This book should be a part of the library of those who study black culture and history. It is an excellent guide to literature past and present. About ten years ago the Oakland Public Library published a list of the one hundred books that were classics. Supposedly by having read these books you would be considered well read. There were many I had read but people of color was sorely missing from this list. I am grateful that Max Rodrigues, who also puts out an excellent review of books by and about black people- QBR: The Black Book Review, published this great resource. Of course one can think of more books to be added to the list and in the publication last year readers were invited to add their own list of favorities. This book is a great referral tool and a timeless keepsake.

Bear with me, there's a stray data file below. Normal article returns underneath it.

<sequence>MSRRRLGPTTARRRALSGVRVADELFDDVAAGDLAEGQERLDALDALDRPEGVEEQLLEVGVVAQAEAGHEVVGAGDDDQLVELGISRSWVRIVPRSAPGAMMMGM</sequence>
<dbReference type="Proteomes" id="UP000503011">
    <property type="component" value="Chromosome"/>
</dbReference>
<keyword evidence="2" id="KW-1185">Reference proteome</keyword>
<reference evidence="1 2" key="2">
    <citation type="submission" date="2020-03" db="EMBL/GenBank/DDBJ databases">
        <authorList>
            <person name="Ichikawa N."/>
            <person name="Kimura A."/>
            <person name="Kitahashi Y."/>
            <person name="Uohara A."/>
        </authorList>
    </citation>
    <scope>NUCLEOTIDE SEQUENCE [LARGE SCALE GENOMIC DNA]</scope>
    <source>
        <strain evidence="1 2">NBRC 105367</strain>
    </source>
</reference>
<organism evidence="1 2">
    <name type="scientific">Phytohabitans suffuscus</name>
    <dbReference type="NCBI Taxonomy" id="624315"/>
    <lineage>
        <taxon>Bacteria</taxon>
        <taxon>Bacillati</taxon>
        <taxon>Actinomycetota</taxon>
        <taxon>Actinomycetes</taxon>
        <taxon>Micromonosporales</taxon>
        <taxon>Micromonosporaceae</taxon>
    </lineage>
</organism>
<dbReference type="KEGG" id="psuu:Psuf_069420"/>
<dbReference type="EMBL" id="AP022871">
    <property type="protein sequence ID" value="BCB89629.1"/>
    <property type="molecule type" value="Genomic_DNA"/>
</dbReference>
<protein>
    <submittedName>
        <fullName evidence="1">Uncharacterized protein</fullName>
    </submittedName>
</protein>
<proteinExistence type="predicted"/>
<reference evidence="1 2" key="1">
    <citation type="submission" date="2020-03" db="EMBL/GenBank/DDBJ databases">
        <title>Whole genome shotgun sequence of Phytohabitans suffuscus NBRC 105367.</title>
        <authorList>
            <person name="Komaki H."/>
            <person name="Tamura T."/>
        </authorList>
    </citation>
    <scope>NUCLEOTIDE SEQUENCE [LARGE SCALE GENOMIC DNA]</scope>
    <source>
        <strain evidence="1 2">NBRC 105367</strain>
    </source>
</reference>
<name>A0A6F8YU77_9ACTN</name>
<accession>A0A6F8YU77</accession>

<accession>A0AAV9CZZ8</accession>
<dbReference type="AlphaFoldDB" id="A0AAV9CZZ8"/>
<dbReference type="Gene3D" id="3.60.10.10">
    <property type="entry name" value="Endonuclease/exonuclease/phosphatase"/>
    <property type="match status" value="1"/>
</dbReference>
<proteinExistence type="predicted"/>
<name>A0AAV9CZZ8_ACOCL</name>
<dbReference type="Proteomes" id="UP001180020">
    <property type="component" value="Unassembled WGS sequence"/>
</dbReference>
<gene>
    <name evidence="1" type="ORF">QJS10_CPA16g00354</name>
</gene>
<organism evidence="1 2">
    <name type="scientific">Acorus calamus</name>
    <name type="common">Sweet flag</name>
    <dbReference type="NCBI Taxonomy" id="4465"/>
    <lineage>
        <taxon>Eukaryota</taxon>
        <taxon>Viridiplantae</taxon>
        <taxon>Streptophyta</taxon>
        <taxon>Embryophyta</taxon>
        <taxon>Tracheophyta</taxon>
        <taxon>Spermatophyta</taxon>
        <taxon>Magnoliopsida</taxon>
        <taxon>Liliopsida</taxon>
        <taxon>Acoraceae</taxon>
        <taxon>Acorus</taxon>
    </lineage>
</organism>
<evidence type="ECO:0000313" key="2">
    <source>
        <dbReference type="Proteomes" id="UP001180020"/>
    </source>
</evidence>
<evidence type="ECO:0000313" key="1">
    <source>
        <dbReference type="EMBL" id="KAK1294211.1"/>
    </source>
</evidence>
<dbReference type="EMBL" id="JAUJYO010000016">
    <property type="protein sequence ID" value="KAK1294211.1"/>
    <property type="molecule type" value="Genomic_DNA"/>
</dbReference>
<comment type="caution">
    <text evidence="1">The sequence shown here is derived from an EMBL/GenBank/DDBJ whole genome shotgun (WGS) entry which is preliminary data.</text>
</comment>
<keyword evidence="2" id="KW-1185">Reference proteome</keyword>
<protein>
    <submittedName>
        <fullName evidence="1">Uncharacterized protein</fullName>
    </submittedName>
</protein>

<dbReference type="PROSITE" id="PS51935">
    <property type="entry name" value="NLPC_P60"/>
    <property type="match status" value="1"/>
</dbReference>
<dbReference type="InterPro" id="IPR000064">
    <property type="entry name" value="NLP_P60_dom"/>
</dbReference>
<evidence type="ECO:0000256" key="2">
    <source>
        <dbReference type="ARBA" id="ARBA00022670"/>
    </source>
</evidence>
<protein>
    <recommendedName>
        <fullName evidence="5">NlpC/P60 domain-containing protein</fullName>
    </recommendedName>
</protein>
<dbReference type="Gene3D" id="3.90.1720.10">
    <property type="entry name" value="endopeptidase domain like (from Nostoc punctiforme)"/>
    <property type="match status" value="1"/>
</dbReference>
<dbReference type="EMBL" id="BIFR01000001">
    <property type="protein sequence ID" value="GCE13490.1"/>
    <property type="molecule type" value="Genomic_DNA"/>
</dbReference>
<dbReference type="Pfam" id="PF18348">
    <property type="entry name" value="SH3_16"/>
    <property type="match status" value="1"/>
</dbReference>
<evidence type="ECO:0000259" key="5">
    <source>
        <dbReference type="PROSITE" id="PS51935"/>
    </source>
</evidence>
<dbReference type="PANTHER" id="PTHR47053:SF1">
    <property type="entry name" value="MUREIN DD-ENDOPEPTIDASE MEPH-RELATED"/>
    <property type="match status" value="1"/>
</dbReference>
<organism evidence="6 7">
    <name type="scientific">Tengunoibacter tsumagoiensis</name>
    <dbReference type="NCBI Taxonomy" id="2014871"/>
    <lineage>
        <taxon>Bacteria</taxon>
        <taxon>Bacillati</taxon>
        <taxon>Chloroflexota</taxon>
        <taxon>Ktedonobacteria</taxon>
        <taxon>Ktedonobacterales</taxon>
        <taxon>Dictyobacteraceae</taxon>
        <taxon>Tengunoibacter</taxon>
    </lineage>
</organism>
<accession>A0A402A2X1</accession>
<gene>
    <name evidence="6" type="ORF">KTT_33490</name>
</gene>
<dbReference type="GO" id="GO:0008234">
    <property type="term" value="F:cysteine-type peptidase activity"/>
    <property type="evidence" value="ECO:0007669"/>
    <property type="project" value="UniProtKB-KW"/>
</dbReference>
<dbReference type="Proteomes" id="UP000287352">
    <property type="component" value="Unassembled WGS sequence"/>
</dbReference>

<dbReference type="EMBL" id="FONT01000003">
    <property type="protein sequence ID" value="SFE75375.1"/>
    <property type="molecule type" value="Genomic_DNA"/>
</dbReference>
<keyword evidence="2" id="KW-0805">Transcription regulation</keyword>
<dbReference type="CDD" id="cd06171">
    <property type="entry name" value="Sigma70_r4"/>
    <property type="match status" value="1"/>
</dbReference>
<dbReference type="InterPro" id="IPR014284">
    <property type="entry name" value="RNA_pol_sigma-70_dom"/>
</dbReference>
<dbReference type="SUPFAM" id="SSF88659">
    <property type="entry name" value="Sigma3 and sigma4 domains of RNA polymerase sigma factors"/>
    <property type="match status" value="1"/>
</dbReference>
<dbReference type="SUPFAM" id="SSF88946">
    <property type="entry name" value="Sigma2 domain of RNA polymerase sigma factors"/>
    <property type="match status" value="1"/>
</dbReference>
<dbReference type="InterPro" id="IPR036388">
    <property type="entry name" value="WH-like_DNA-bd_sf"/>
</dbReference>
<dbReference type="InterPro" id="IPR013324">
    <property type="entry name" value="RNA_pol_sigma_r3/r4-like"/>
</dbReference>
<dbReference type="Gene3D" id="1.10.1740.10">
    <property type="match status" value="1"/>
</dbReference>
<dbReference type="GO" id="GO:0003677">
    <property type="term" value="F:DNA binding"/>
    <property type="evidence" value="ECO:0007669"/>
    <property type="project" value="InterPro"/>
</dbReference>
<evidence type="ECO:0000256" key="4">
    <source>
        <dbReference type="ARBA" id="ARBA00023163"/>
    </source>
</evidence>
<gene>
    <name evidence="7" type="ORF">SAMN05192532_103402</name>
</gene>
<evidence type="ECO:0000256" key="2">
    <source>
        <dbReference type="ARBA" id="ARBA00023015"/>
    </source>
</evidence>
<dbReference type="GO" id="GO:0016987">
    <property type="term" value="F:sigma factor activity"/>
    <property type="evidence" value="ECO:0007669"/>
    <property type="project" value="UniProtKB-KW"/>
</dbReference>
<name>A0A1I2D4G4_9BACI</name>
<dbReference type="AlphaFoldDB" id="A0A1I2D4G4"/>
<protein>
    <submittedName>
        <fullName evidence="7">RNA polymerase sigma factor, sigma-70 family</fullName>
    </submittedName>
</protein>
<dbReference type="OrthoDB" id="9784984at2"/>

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Format: Paperback Verified Purchase
I have read several QRB books over the years. I have found them all thoroughly enjoyable and enlightening. Sacred Fire is such a book. The short vignettes are summaries of the 100 essential black books, a must read for all-- scholars,teachers, students and people throughout the diaspora.
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Format: Hardcover
If your knowledge of black lit doesn't go beyond the latest Oprah pick, this book is essential. Although some of the picks can be argued, the short, opinonated summaries are fun to read and the list itself is a great guide to a year's worth of good reading.